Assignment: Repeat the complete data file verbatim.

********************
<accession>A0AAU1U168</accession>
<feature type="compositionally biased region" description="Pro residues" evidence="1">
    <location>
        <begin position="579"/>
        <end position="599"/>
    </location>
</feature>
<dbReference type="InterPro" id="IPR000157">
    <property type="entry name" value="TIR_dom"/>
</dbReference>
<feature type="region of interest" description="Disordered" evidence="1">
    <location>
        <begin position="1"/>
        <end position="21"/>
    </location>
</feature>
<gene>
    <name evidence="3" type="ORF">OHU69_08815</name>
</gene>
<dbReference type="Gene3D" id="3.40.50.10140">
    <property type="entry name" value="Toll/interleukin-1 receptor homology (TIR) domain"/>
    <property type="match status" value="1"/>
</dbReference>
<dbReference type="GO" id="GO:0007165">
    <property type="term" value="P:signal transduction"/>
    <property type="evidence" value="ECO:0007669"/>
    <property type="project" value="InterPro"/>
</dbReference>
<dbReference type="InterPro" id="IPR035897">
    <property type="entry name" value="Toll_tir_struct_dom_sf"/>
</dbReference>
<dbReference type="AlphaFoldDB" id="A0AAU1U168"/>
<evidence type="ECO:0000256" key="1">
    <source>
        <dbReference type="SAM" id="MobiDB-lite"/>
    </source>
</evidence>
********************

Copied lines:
<accession>A0AAU1U168</accession>
<feature type="compositionally biased region" description="Pro residues" evidence="1">
    <location>
        <begin position="579"/>
        <end position="599"/>
    </location>
</feature>
<dbReference type="InterPro" id="IPR000157">
    <property type="entry name" value="TIR_dom"/>
</dbReference>
<feature type="region of interest" description="Disordered" evidence="1">
    <location>
        <begin position="1"/>
        <end position="21"/>
    </location>
</feature>
<gene>
    <name evidence="3" type="ORF">OHU69_08815</name>
</gene>
<dbReference type="Gene3D" id="3.40.50.10140">
    <property type="entry name" value="Toll/interleukin-1 receptor homology (TIR) domain"/>
    <property type="match status" value="1"/>
</dbReference>
<dbReference type="GO" id="GO:0007165">
    <property type="term" value="P:signal transduction"/>
    <property type="evidence" value="ECO:0007669"/>
    <property type="project" value="InterPro"/>
</dbReference>
<dbReference type="InterPro" id="IPR035897">
    <property type="entry name" value="Toll_tir_struct_dom_sf"/>
</dbReference>
<dbReference type="AlphaFoldDB" id="A0AAU1U168"/>
<evidence type="ECO:0000256" key="1">
    <source>
        <dbReference type="SAM" id="MobiDB-lite"/>
    </source>
</evidence>